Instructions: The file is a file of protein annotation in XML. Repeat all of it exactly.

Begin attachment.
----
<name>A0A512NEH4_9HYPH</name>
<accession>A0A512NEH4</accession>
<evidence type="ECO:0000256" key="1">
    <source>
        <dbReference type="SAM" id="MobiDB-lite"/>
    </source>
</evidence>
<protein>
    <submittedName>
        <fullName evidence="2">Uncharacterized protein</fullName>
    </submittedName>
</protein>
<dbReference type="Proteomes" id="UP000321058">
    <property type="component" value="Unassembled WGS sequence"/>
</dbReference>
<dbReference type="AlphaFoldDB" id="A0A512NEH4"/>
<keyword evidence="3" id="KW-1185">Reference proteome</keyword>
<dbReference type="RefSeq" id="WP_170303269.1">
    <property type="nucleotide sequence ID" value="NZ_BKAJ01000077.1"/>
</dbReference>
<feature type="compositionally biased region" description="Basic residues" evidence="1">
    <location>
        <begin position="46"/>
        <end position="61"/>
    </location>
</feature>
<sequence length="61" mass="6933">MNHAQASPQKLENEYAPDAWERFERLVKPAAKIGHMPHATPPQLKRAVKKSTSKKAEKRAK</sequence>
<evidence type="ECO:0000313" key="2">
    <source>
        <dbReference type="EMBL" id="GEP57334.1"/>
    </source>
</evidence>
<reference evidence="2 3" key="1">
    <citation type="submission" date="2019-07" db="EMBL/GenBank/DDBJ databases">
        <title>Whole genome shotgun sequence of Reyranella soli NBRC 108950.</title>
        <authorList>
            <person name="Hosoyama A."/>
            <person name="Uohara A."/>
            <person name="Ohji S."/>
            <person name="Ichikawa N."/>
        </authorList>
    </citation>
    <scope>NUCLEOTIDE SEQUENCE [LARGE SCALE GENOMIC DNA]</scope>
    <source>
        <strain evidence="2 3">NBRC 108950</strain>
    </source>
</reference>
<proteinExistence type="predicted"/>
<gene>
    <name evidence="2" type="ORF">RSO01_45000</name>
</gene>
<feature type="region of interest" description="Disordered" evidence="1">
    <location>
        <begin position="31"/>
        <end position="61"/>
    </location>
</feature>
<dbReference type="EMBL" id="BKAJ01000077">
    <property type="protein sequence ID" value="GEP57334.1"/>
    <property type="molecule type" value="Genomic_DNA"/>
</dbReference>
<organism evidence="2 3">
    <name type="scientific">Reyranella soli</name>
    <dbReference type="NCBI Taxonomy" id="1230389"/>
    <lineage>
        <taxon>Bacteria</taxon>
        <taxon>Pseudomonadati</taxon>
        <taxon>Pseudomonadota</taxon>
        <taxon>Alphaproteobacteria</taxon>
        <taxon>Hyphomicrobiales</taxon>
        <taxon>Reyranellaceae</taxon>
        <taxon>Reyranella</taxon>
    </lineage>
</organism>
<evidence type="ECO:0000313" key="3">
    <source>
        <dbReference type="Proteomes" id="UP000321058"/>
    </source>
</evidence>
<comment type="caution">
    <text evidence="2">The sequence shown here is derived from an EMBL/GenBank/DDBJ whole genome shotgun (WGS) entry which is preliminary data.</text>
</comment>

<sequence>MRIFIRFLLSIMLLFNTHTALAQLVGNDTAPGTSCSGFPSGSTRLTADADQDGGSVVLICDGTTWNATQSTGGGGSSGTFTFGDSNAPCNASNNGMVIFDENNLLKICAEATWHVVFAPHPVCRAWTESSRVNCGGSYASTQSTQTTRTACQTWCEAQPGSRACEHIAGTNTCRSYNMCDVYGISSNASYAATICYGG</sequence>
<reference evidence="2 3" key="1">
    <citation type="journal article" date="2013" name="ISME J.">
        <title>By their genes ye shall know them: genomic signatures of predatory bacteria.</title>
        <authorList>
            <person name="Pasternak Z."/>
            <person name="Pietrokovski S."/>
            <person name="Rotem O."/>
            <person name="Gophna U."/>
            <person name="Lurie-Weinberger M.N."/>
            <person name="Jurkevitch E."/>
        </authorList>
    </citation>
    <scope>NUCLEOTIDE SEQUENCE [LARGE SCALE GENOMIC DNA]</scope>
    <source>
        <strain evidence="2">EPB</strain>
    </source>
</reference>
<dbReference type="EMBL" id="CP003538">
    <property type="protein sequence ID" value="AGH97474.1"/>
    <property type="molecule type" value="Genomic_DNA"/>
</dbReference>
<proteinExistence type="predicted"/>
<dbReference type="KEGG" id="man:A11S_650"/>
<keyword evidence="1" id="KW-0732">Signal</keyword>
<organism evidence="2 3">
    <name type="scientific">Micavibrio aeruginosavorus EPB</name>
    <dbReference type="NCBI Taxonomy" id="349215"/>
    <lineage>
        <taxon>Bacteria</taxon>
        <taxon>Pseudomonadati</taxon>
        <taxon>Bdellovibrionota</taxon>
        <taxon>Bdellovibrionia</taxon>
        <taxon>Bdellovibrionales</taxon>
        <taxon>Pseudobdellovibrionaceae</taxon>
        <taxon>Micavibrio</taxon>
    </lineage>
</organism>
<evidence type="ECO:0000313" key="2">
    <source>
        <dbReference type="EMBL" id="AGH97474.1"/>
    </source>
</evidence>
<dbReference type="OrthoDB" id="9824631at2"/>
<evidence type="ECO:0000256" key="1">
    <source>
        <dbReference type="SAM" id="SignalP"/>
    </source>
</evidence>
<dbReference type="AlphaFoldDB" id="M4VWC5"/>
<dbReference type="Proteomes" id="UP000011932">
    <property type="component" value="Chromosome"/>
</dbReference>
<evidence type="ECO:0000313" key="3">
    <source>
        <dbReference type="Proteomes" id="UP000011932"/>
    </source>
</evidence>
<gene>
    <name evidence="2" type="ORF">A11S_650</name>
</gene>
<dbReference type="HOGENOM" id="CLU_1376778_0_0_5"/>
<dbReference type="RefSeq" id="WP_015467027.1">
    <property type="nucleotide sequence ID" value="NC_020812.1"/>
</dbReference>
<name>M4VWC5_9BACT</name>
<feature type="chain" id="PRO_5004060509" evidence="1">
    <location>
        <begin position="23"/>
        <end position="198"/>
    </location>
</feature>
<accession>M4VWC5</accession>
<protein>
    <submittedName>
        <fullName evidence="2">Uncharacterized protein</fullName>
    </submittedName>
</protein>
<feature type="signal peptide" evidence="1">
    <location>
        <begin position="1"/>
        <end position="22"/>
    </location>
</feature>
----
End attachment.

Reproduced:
<name>A0A512NEH4_9HYPH</name>
<accession>A0A512NEH4</accession>
<evidence type="ECO:0000256" key="1">
    <source>
        <dbReference type="SAM" id="MobiDB-lite"/>
    </source>
</evidence>
<protein>
    <submittedName>
        <fullName evidence="2">Uncharacterized protein</fullName>
    </submittedName>
</protein>
<dbReference type="Proteomes" id="UP000321058">
    <property type="component" value="Unassembled WGS sequence"/>
</dbReference>
<dbReference type="AlphaFoldDB" id="A0A512NEH4"/>
<keyword evidence="3" id="KW-1185">Reference proteome</keyword>
<dbReference type="RefSeq" id="WP_170303269.1">
    <property type="nucleotide sequence ID" value="NZ_BKAJ01000077.1"/>
</dbReference>
<feature type="compositionally biased region" description="Basic residues" evidence="1">
    <location>
        <begin position="46"/>
        <end position="61"/>
    </location>
</feature>
<sequence length="61" mass="6933">MNHAQASPQKLENEYAPDAWERFERLVKPAAKIGHMPHATPPQLKRAVKKSTSKKAEKRAK</sequence>
<evidence type="ECO:0000313" key="2">
    <source>
        <dbReference type="EMBL" id="GEP57334.1"/>
    </source>
</evidence>
<reference evidence="2 3" key="1">
    <citation type="submission" date="2019-07" db="EMBL/GenBank/DDBJ databases">
        <title>Whole genome shotgun sequence of Reyranella soli NBRC 108950.</title>
        <authorList>
            <person name="Hosoyama A."/>
            <person name="Uohara A."/>
            <person name="Ohji S."/>
            <person name="Ichikawa N."/>
        </authorList>
    </citation>
    <scope>NUCLEOTIDE SEQUENCE [LARGE SCALE GENOMIC DNA]</scope>
    <source>
        <strain evidence="2 3">NBRC 108950</strain>
    </source>
</reference>
<proteinExistence type="predicted"/>
<gene>
    <name evidence="2" type="ORF">RSO01_45000</name>
</gene>
<feature type="region of interest" description="Disordered" evidence="1">
    <location>
        <begin position="31"/>
        <end position="61"/>
    </location>
</feature>
<dbReference type="EMBL" id="BKAJ01000077">
    <property type="protein sequence ID" value="GEP57334.1"/>
    <property type="molecule type" value="Genomic_DNA"/>
</dbReference>
<organism evidence="2 3">
    <name type="scientific">Reyranella soli</name>
    <dbReference type="NCBI Taxonomy" id="1230389"/>
    <lineage>
        <taxon>Bacteria</taxon>
        <taxon>Pseudomonadati</taxon>
        <taxon>Pseudomonadota</taxon>
        <taxon>Alphaproteobacteria</taxon>
        <taxon>Hyphomicrobiales</taxon>
        <taxon>Reyranellaceae</taxon>
        <taxon>Reyranella</taxon>
    </lineage>
</organism>
<evidence type="ECO:0000313" key="3">
    <source>
        <dbReference type="Proteomes" id="UP000321058"/>
    </source>
</evidence>
<comment type="caution">
    <text evidence="2">The sequence shown here is derived from an EMBL/GenBank/DDBJ whole genome shotgun (WGS) entry which is preliminary data.</text>
</comment>

<sequence>MRIFIRFLLSIMLLFNTHTALAQLVGNDTAPGTSCSGFPSGSTRLTADADQDGGSVVLICDGTTWNATQSTGGGGSSGTFTFGDSNAPCNASNNGMVIFDENNLLKICAEATWHVVFAPHPVCRAWTESSRVNCGGSYASTQSTQTTRTACQTWCEAQPGSRACEHIAGTNTCRSYNMCDVYGISSNASYAATICYGG</sequence>
<reference evidence="2 3" key="1">
    <citation type="journal article" date="2013" name="ISME J.">
        <title>By their genes ye shall know them: genomic signatures of predatory bacteria.</title>
        <authorList>
            <person name="Pasternak Z."/>
            <person name="Pietrokovski S."/>
            <person name="Rotem O."/>
            <person name="Gophna U."/>
            <person name="Lurie-Weinberger M.N."/>
            <person name="Jurkevitch E."/>
        </authorList>
    </citation>
    <scope>NUCLEOTIDE SEQUENCE [LARGE SCALE GENOMIC DNA]</scope>
    <source>
        <strain evidence="2">EPB</strain>
    </source>
</reference>
<dbReference type="EMBL" id="CP003538">
    <property type="protein sequence ID" value="AGH97474.1"/>
    <property type="molecule type" value="Genomic_DNA"/>
</dbReference>
<proteinExistence type="predicted"/>
<dbReference type="KEGG" id="man:A11S_650"/>
<keyword evidence="1" id="KW-0732">Signal</keyword>
<organism evidence="2 3">
    <name type="scientific">Micavibrio aeruginosavorus EPB</name>
    <dbReference type="NCBI Taxonomy" id="349215"/>
    <lineage>
        <taxon>Bacteria</taxon>
        <taxon>Pseudomonadati</taxon>
        <taxon>Bdellovibrionota</taxon>
        <taxon>Bdellovibrionia</taxon>
        <taxon>Bdellovibrionales</taxon>
        <taxon>Pseudobdellovibrionaceae</taxon>
        <taxon>Micavibrio</taxon>
    </lineage>
</organism>
<evidence type="ECO:0000313" key="2">
    <source>
        <dbReference type="EMBL" id="AGH97474.1"/>
    </source>
</evidence>
<dbReference type="OrthoDB" id="9824631at2"/>
<evidence type="ECO:0000256" key="1">
    <source>
        <dbReference type="SAM" id="SignalP"/>
    </source>
</evidence>
<dbReference type="AlphaFoldDB" id="M4VWC5"/>
<dbReference type="Proteomes" id="UP000011932">
    <property type="component" value="Chromosome"/>
</dbReference>
<evidence type="ECO:0000313" key="3">
    <source>
        <dbReference type="Proteomes" id="UP000011932"/>
    </source>
</evidence>
<gene>
    <name evidence="2" type="ORF">A11S_650</name>
</gene>
<dbReference type="HOGENOM" id="CLU_1376778_0_0_5"/>
<dbReference type="RefSeq" id="WP_015467027.1">
    <property type="nucleotide sequence ID" value="NC_020812.1"/>
</dbReference>
<name>M4VWC5_9BACT</name>
<feature type="chain" id="PRO_5004060509" evidence="1">
    <location>
        <begin position="23"/>
        <end position="198"/>
    </location>
</feature>
<accession>M4VWC5</accession>
<protein>
    <submittedName>
        <fullName evidence="2">Uncharacterized protein</fullName>
    </submittedName>
</protein>
<feature type="signal peptide" evidence="1">
    <location>
        <begin position="1"/>
        <end position="22"/>
    </location>
</feature>